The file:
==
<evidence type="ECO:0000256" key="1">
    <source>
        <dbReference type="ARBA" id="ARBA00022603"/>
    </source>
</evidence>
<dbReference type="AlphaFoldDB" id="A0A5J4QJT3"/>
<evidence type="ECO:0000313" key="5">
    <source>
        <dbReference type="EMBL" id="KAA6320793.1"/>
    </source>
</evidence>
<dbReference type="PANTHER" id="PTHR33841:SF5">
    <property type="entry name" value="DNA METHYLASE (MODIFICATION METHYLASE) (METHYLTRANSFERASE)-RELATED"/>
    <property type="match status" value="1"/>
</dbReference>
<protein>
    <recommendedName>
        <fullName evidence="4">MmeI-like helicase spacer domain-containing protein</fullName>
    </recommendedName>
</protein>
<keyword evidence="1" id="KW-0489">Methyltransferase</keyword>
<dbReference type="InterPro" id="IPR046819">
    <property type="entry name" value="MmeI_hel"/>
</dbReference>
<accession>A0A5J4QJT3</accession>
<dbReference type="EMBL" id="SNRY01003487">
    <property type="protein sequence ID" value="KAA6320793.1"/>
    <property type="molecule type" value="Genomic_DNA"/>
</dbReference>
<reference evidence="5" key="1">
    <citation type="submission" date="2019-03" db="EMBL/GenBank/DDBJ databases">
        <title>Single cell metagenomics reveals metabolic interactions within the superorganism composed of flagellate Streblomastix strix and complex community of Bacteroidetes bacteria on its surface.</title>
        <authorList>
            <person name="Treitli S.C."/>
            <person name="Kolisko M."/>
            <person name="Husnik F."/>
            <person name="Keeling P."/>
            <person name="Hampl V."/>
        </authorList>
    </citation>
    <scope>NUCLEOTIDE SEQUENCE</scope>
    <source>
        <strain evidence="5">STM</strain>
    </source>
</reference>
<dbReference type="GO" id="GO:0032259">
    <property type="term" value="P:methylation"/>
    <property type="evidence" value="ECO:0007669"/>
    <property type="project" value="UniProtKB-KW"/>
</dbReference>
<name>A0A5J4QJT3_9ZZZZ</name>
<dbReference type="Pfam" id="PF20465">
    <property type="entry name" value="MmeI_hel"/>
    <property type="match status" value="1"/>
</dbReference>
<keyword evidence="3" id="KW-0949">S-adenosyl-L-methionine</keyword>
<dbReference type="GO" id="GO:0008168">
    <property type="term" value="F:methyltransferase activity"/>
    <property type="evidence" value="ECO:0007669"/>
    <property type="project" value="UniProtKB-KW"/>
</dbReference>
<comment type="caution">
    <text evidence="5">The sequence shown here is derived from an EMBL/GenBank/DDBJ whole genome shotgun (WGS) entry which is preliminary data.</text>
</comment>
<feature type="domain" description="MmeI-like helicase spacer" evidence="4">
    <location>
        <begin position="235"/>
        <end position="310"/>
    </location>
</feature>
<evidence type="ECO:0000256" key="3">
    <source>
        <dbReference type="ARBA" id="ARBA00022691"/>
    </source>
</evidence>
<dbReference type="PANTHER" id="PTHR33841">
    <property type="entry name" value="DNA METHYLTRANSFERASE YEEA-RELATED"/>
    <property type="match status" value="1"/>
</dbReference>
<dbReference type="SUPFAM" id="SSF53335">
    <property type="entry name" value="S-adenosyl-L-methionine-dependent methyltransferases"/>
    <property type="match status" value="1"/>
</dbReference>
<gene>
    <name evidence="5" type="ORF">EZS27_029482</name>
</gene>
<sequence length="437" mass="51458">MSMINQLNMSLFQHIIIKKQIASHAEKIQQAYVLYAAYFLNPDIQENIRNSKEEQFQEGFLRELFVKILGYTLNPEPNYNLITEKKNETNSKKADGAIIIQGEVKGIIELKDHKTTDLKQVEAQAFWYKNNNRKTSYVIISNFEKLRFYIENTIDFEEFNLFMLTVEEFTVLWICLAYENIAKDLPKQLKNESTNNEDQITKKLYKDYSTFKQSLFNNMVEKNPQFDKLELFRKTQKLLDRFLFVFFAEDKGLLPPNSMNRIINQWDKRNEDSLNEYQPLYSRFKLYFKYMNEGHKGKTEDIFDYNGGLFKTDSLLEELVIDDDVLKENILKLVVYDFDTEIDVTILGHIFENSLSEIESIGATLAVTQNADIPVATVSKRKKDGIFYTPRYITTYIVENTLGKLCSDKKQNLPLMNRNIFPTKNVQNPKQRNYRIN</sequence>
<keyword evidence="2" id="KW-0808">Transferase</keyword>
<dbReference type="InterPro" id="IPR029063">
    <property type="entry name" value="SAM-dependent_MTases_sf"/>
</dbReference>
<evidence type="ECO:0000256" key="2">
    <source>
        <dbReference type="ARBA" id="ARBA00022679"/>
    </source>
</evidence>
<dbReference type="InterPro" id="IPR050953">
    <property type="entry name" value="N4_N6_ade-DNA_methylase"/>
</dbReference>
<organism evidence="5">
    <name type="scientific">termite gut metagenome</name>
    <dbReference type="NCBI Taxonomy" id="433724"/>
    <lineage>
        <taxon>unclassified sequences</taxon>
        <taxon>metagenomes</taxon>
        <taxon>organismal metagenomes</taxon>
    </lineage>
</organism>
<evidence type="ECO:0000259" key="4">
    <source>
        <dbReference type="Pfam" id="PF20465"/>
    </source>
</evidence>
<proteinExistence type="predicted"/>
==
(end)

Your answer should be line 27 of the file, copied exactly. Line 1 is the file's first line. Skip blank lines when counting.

    <property type="protein sequence ID" value="KAA6320793.1"/>